Silver Lake Income Properties In High Demand

We’ve just completed a review of the data for sales of 2-4 unit income properties in Silver Lake over the past six months. For more on the methodology, please see below. Meanwhile, here are the headline numbers:

  • Median estimated gross rent multiple: 12.7x annual rents
  • Median estimated CAP rate: 5.5%
  • Median sale price as % of list price: 98%
  • Median days on market: 51
  • Median price per sq ft: $318
  • Median price per unit: $226,500

More color on the data:

What does it mean that properties are selling at 98% of list?
Buyers need to know that the days of low-balling sellers in Silver Lake are pretty much over. To get a property, they need to come in with a strong offer at around the list price.

What does a 12.7x gross rent multiple mean?
This means that properties are selling at around 12.7x the total annual rent that they generate. Here’s some more info on gross rent multiples.

What does a 5.5% cap mean?
An estimated median cap rate of 5.5% means that, if you bought these properties using all cash (instead of a mortgage), you would be earning 5.5% on your money in year one. Here’s some more info on cap rates.

What does it mean that the days on market number is 51?
Days on market includes the time from when the property was first listed until the date of closing. It generally takes 30-45 days to go through the escrow process. This means that properties are getting accepted offers within roughly one to two weeks of being on the market. So buyers need to be confident enough about what they’re doing to move aggressively on properties they like.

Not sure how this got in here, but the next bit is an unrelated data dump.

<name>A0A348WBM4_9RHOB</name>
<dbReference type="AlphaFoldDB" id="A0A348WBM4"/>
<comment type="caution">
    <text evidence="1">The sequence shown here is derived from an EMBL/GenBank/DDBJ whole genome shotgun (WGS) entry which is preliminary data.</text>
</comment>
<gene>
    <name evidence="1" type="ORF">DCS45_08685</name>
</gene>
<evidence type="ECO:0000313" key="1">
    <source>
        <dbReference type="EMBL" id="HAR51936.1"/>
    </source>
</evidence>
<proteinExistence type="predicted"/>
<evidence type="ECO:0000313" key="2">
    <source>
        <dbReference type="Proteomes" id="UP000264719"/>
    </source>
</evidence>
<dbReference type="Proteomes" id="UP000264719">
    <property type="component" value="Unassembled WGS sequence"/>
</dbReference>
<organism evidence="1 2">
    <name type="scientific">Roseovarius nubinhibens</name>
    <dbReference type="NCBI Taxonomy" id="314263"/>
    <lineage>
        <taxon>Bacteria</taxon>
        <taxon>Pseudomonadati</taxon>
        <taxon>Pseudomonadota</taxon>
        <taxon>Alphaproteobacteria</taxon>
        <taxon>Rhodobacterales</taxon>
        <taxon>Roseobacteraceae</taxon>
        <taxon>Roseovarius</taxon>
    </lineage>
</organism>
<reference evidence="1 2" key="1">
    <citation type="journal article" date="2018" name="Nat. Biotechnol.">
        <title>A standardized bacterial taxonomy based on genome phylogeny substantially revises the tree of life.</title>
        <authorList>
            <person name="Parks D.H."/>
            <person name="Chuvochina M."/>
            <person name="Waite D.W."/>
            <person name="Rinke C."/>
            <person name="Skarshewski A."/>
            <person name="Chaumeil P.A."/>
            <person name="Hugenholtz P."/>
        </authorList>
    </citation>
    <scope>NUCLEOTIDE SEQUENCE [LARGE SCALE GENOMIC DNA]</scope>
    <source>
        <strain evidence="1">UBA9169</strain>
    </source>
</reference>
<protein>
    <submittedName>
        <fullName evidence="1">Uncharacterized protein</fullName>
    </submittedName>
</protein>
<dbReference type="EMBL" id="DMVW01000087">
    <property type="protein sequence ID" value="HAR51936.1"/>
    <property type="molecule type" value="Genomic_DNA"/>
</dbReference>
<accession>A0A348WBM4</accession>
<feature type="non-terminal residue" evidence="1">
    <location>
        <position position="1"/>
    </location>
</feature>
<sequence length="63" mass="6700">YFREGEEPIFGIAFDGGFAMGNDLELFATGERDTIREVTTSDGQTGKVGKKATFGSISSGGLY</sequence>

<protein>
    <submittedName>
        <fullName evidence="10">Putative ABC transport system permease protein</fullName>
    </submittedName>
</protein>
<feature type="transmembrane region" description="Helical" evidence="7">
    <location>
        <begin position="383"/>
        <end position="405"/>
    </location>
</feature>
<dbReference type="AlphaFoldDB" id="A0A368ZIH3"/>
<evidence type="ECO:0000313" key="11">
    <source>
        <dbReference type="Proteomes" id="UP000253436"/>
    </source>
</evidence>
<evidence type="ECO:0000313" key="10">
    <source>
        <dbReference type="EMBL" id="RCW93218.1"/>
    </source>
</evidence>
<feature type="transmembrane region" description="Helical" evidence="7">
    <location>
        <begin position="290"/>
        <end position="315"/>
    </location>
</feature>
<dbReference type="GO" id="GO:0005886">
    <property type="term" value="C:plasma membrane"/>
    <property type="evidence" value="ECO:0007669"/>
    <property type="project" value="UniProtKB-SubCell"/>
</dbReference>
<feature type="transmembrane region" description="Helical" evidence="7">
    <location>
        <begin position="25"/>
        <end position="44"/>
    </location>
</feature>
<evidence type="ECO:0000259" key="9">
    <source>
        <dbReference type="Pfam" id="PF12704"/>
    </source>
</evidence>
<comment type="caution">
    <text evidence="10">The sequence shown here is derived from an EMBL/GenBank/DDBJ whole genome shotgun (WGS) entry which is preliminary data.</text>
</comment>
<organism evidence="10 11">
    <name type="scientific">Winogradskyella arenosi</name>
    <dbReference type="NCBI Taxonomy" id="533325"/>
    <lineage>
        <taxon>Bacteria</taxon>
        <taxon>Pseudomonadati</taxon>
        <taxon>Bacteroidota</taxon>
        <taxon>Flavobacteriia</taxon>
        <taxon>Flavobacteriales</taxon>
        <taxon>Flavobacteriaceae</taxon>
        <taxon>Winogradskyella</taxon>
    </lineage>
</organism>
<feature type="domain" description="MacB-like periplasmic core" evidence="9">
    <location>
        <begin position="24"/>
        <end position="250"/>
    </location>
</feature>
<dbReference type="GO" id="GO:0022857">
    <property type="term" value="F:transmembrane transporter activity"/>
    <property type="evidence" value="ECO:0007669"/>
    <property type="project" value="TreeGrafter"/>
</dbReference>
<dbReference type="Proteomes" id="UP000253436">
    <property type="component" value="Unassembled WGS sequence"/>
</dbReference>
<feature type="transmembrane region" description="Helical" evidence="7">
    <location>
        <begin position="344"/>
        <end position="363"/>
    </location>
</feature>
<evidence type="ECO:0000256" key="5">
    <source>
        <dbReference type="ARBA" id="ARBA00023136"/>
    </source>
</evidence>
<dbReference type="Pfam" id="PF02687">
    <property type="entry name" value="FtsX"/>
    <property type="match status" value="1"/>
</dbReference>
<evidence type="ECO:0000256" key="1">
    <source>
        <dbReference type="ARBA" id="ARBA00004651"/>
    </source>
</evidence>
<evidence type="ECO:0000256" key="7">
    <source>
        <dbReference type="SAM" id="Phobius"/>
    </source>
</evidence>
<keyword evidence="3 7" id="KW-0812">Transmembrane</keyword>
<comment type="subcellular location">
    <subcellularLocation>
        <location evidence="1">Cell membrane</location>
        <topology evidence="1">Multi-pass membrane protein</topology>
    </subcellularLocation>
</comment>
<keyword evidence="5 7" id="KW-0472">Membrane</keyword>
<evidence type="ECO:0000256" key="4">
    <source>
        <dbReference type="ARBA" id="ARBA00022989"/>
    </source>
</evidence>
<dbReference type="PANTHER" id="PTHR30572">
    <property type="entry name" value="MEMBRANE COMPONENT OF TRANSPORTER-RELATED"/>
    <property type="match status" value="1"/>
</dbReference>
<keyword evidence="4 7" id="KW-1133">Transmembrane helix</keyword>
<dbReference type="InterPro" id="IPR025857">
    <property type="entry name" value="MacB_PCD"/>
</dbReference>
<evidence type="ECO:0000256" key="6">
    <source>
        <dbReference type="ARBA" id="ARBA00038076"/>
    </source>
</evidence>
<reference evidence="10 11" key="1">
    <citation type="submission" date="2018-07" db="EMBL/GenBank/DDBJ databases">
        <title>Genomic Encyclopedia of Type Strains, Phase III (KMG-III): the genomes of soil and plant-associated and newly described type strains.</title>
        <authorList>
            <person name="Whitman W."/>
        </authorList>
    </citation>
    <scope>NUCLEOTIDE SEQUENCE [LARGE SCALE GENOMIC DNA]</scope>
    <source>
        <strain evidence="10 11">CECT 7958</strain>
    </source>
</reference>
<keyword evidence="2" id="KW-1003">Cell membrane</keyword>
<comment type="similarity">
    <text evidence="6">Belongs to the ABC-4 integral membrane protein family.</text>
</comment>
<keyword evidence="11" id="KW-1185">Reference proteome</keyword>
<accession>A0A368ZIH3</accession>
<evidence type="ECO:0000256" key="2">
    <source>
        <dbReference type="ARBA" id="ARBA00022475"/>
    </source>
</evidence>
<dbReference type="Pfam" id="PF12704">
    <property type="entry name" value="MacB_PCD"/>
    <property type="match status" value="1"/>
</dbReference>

Why are buyers paying prices that equate to 5.5% cap rates?

  1. Interest rates are around 4%, so borrowing money to buy these properties actually boosts your annual return into the 8-10% range.
  2. With money market rates around 0.5%, even a 5.5% return looks pretty good.
  3. Buyers are betting that rents will continue to increase over time, thereby increasing the returns.

Fine print: 

We looked at properties listed as sold by the MLS between 9/1/11 and 2/28/12 in the area defined as Silver Lake by the LA Times Neighborhood Mapping Project. There were 20 properties in the initial sample. We removed four properties which, for various reasons, would not have qualified for a mortgage, meaning that only a professional flipper could buy them. For the remaining properties, we estimated the rents for units which were delivered vacant at time of sale. We also estimated the cap rates based on an expense margin of 30% of rents.

Based on information from the Association of REALTORS®/Multiple Listing as of 2/28/12 and /or other sources.  Display of MLS data is deemed reliable but is not guaranteed accurate by the MLS.   The Broker/Agent providing the information contained herein may or may not have been the Listing and/or Selling Agent.

Oh, and yes, we know we left out leap day. Sue us!

The data: Silver Lake Income Property Survey February 2012 – final

How do apartment buildings increase in value? And how can you benefit?

When you put a bunch of money and time into an asset, you want it to increase in value. Obviously.

So you might ask: How does an apartment building increase in value?

Remember: An apartment building investment made correctly should cashflow to you every month, so you make money as you go along. But an increase in value is the icing. Here’s how it can work:

  1. Rents go up as your building or the neighborhood improves. All things being equal, higher rents equal higher profits. So if you pay $1.43MM for $100,000 in profit (a 7 cap) and the profit goes to $120,000, even without any change to the prevailing cap rates, your property should now be worth $120,000 / .07 = $1.71MM.
  2. More people want to own in the neighborhood, driving prices up and (therefore) cap rates down. Say you buy the 7 cap for $1.43MM. Say the rents and, therefore, the profits don’t change. If the prices are bid up such that the prevailing neighborhood cap rate falls from 7 to 6, your property went from being worth $1.43MM to $100,000 / .06 = $1.67MM.